Whatever the case, Bernetta Miller suddenly found her monoplane shooting into the air. “She retained her presence of mind,” said The Evening World, “and before the monoplane had ascended higher than about twenty feet, shut off the motor.”
The airplane nose-dived to earth where it “pancaked” to the ground. The Sun reported “Miss Miller climbed out of the machine somewhat frightened, but unhurt.” The Evening World deemed the aircraft “completely wrecked” and said “Miss Muller [sic] was not injured, and jumping up ran for the hangar to escape the newspaper men.”
A much more tragic story played out in 1916. Socially prominent Estelle Garrett Baker, society editor of The Atlanta Georgian and a member of the well-known Garrett family, was in the process of divorcing her husband. She slipped away from Georgia press to stay with her widowed sister, Emma Garrett Boyd, who lived in the Colonial with her 10-year old son, Spencer Boyd.
Although Estelle seemed, for the most part, normal; she gave her sister a scare on the day she moved in when she bolted up and tried to snatch a firearm from the mantelpiece, “but was prevented,” as Emma later recalled. Following that episode, Emma made sure that Estelle’s bedroom window was always locked.
Estelle was undergoing treatment for “nervous shock” by Dr. Foster Kennedy. He mostly prescribed rest for her condition. The treatments seemed to be working. On Tuesday February 22, 1916 she seemed happy at breakfast and the New-York Tribune reported “She romped with Mrs. Boyd’s children and played the piano so cheerfully that her sister was not surprised at her fatigue in the evening, when she said she would not eat with family. She retired to her bedroom.”
Estelle told her sister what she would have for dinner and asked her to have it sent up from the dining room. Before going down to the dining room with Spencer at around 6:00, Emma double checked the window lock.
Fifteen minutes later “a chauffeur ran into the building and told the switchboard operator that a woman was lying dead on the sidewalk.” Estelle had unlocked the bedroom window an thrown herself from the 10th floor apartment. Her skull was crushed and her legs broken.
The Colonial Studios continued to attract successful artists, including Theresa F. Bernstein, Maurice Molarsky and Clara Weaver Parrish; and in at least two cases, opera singers.
Mme. Rappold, former Metropolitan Opera singer was leasing the studio of Mrs. Jerome C. Cook in 1922 when her habits prompted the New York Clipper to report on September 13 “Whatever charm an opera diva’s golden notes may possess when wafted over the footlights during regulation opera hours does no obtain during the wee small hours of the morning, according to the owners and tenants of a studio apartment at No. 39 West Sixty-Seventh Street.”
Mme. Rappold paid $300 a month rent on the apartment and had reportedly spent $2,500 in redecorating. But Isabel Cook received numerous complaints, she said, from tenants who objected to her after-midnight concerts.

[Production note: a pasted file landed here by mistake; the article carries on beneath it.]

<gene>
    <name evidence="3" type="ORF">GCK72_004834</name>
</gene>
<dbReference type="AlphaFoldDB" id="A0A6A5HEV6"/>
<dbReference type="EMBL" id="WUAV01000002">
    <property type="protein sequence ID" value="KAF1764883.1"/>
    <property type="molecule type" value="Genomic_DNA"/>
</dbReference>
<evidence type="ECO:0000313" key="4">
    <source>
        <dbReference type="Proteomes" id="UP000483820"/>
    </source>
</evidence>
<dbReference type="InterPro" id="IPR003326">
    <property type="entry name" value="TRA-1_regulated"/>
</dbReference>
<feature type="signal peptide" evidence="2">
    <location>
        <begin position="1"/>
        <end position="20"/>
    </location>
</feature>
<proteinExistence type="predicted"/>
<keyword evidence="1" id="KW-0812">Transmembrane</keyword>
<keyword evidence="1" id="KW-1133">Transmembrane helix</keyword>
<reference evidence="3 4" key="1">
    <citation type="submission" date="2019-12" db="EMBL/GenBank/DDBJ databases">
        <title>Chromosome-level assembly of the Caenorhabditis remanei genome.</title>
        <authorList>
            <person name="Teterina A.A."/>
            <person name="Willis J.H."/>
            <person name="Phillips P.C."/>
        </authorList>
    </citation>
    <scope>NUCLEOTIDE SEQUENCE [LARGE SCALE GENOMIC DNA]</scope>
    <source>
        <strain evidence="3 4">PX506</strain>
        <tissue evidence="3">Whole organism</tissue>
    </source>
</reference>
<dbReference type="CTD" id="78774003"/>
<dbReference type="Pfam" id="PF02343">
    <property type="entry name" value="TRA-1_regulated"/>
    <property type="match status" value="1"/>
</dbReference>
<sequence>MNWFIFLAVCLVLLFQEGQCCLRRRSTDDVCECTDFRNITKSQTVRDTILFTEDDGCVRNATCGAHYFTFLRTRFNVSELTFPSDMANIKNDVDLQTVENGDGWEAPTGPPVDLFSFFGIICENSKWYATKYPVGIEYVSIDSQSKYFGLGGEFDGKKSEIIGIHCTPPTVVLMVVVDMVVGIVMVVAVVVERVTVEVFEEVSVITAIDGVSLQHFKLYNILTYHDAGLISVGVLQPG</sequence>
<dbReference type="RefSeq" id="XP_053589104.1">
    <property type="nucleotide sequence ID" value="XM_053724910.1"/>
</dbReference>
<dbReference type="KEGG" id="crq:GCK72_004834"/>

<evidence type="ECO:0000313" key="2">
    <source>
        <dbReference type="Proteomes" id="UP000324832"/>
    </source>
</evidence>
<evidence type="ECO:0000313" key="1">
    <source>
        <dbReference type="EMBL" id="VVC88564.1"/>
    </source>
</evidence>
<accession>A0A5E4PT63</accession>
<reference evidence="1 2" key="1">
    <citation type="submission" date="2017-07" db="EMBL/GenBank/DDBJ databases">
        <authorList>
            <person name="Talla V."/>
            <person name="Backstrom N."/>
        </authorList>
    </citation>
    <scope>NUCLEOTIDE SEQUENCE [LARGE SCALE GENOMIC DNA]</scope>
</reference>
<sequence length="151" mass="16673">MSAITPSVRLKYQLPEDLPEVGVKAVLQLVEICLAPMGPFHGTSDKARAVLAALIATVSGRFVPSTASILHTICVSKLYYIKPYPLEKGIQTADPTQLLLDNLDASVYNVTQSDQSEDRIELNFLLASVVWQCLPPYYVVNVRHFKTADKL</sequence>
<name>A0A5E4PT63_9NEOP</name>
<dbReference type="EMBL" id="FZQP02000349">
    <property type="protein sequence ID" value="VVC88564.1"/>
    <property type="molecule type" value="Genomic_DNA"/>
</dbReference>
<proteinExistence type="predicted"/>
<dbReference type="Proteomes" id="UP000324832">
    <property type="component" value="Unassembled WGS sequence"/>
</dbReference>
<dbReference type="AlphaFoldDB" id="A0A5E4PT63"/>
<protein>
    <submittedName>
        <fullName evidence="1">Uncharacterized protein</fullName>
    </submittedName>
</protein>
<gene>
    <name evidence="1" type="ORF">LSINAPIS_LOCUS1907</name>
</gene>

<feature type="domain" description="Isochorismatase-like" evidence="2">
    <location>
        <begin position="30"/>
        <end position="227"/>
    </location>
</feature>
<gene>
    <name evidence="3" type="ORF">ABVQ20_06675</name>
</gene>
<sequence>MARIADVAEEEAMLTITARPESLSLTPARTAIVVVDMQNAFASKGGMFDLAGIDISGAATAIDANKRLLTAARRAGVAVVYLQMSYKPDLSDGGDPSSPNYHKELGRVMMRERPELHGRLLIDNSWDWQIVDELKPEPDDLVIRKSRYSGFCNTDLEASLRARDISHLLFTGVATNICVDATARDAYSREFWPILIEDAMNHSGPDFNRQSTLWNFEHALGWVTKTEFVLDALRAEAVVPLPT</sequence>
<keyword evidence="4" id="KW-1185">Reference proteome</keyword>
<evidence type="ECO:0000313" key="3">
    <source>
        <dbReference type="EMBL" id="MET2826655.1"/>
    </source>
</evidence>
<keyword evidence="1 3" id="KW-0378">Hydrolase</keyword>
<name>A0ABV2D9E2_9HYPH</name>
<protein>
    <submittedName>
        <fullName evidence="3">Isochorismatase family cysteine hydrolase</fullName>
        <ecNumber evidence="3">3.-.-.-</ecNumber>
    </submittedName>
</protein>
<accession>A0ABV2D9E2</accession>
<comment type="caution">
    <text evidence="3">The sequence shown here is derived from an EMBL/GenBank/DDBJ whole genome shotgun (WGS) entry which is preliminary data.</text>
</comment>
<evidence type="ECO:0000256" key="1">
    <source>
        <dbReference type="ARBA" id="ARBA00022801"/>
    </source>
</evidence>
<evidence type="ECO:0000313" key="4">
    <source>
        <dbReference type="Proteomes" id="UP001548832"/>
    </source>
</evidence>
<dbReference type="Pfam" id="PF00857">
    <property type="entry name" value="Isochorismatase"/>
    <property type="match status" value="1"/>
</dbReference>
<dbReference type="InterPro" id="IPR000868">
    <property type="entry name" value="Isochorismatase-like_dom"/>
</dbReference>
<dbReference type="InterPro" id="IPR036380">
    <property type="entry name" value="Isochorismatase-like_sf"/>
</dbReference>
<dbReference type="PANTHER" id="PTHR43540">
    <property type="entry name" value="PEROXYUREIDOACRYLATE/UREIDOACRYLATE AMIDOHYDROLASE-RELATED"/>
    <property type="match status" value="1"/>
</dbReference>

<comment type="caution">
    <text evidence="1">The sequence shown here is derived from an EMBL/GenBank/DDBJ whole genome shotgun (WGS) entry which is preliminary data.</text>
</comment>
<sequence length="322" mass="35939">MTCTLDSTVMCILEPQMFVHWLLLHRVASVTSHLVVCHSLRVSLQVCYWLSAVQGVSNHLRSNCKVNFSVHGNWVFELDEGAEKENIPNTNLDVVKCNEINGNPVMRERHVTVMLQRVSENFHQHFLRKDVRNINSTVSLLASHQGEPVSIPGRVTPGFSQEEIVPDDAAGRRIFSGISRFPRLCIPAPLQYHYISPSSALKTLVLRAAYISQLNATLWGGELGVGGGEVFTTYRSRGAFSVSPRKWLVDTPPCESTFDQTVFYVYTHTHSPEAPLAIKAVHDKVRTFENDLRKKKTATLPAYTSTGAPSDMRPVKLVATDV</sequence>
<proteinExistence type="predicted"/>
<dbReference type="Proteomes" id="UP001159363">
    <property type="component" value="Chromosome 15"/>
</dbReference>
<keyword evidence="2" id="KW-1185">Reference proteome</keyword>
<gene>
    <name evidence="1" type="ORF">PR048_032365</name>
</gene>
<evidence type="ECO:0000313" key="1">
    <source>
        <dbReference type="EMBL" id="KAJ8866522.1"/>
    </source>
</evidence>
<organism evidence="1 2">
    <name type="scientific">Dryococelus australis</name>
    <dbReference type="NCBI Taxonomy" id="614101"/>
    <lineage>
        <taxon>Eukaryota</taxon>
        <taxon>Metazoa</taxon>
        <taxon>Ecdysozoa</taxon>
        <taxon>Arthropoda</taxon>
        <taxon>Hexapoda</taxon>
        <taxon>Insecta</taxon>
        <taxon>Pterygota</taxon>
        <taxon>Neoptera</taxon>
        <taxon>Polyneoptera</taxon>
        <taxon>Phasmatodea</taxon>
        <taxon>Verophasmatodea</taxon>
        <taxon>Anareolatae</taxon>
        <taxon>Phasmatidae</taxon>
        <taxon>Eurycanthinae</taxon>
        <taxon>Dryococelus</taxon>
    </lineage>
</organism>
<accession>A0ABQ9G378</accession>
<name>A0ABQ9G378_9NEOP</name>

The diva laughed at the tempest, saying “I am going to stay…The whole affair amuses me.”
Mrs. Jerome C. Cook was less amused. She filed eviction proceedings against her tenant, whose lease was up on October 1. The New-York Tribune reported “Mrs. Cook declared, however, that she had started the action against the soprano not because of other tenants, but because she had made plans for some time to make the apartment her home after October 1.” The newspaper noted that the majority of the tenants were “singers and painters.”
Eminent contralto Mme. Marguerite d’Alvarez lived here by 1925. Early that year she received a “wild letter” from a perfumer who demanded immediate payment for expensive scents sold to “Mme. D’Alvarez.” The curious invoice prompted an investigation and the opera star was soon to be shocked.
In February it was found that Mrs. Harriet Bridgeford, “tall and impressive,” according to The Times, had been impersonating Mme. D’Alvarez for years. Among her ruses, the woman, who bore a striking resemblance to the singer, went about the city selling cheap silk as quality goods under the diva's name. She was arrested on February 10, 1925 after Marguerite d’Alvarez pleaded with police that she “was causing her much embarrassment.”
After living in the Colonial Studios for more than two decades, Harriet S. Phillips died of pneumonia here at the age of 78 on July 30, 1928.
Other artists to live in the building were Charles Allen Gilbert, best known for his magazine illustrations; modern artist Walter Pach who moved in in 1932; A. Phimiser Proctor, Wheeler Williams and John Alonzo Williams.
By now described as “a leading American artist,” Charles C. Curran was still living in the building in 1942 when he died at the age of 81.
In 1962 the building took on another face when The Drama Studio moved its headquarters here. It staged live productions for several years.
Outwardly little has changed to the Colonial Studios. Like most of the studio buildings along the West 67th Street block, it now is home to fewer artists and more wealthy residents attracted by the unusual layouts.
photographs by the author.
photographs by the author.